Scoliosis treatment depends on the degree of the curve and the patient's age. Non-surgical treatments include physical therapy, brace use, and pain relievers. In severe cases, surgery may be required to correct the curve. Learn more about scoliosis is treated in our Scoliosis Treatment section.Learn More
The diagnosis of TOS is made in conjunction with the patient's history, symptoms, physical examination, imaging tests, and neurophysiological tests. Treatment can include physical therapy, pain management, and surgery in severe cases. Learn more about treatment options in our Thoracic Outlet Syndrome Treatment section.Learn More
Warning signs of a brain aneurysm can encompass sudden and severe headaches, blurred or double vision, neck pain, fainting or dizziness, and sensitivity to light. However, many aneurysms may not show symptoms until they leak or rupture. Learn more about this in our Brain Aneurysms section.Learn More
The need for surgery typically depends on the size, location, and growth rate of the aneurysm. Generally, aneurysms larger than 7mm, those located at certain parts of the brain, or those showing signs of growth on consecutive scans may require surgical intervention. To understand the specifics, it's best to consult with a neurosurgeon. More on this topic in our Brain Aneurysms section.Learn More
Currently, there's no standard blood test that can definitively diagnose brain cancer. While certain markers or changes may suggest a tumor's presence, imaging tests like MRI or CT scans remain primary diagnostic tools. Learn more about the diagnostic processes for brain cancer in our Brain Tumors section.Learn More
The growth rate of brain tumors can vary based on the type and grade of the tumor. Some tumors grow slowly and might not cause symptoms for years, while others can grow rapidly and present symptoms within weeks or months. The onset of symptoms also depends on the tumor's location and size. Learn more about the progression of brain tumors in our Brain Cancer section.Learn More
After brain surgery, patients might experience fatigue, mood fluctuations, or cognitive changes. Recovery time varies, and regular follow-ups are essential to monitor healing and detect any complications. Learn more about the recovery process for different disorders in our Brain Diseases Treatment section.Learn More
As we age, the spine undergoes natural degenerative changes. Discs may lose hydration and elasticity, vertebral bones might thin, and there can be a gradual narrowing of the spinal canal, which might lead to spinal stenosis or other conditions. Learn more about spine disorders in our Spine Diseases section.Learn More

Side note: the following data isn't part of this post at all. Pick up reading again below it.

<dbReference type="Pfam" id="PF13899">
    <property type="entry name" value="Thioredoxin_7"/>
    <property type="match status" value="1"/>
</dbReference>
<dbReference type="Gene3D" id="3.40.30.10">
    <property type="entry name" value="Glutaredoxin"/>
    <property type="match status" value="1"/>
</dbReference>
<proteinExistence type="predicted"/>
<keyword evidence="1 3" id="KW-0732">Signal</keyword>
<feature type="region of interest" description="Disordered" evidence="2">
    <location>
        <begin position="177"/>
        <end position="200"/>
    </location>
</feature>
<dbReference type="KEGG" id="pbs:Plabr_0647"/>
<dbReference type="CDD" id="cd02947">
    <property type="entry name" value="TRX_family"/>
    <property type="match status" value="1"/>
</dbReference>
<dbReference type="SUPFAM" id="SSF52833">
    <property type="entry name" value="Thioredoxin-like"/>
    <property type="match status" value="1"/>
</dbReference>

Most patients start feeling better within 48 hours of kyphoplasty, with full recovery in a few weeks.Learn More
Recovery from vertebroplasty is typically quick, with most patients resuming normal activities within a few days.Learn More
Both procedures involve stabilizing fractured vertebrae, but kyphoplasty includes the inflation of a balloon to create space before cement is injected, whereas vertebroplasty injects cement directly without balloon inflation.Learn More
Patients with certain types of fractures, severe osteoporosis, or those with an active infection might not be suitable candidates for kyphoplasty. Always consult with a spinal specialist.Learn More
The three primary types of scoliosis are idiopathic (cause unknown, most common in adolescents), congenital (due to bone abnormalities present at birth), and neuromuscular (stemming from nerve or muscle disorders). Learn more about the differences between these types and the nature of this condition in the dedicated Scoliosis section.Learn More
Hunchback, or kyphosis, can be caused by poor posture, spinal trauma, congenital issues, osteoporosis, disc degeneration, or certain diseases like tuberculosis.Learn More
Tailbone pain, or coccydynia, without evident injury can arise from prolonged sitting, childbirth, tumors, infections, or can sometimes have an idiopathic (unknown) origin.Learn More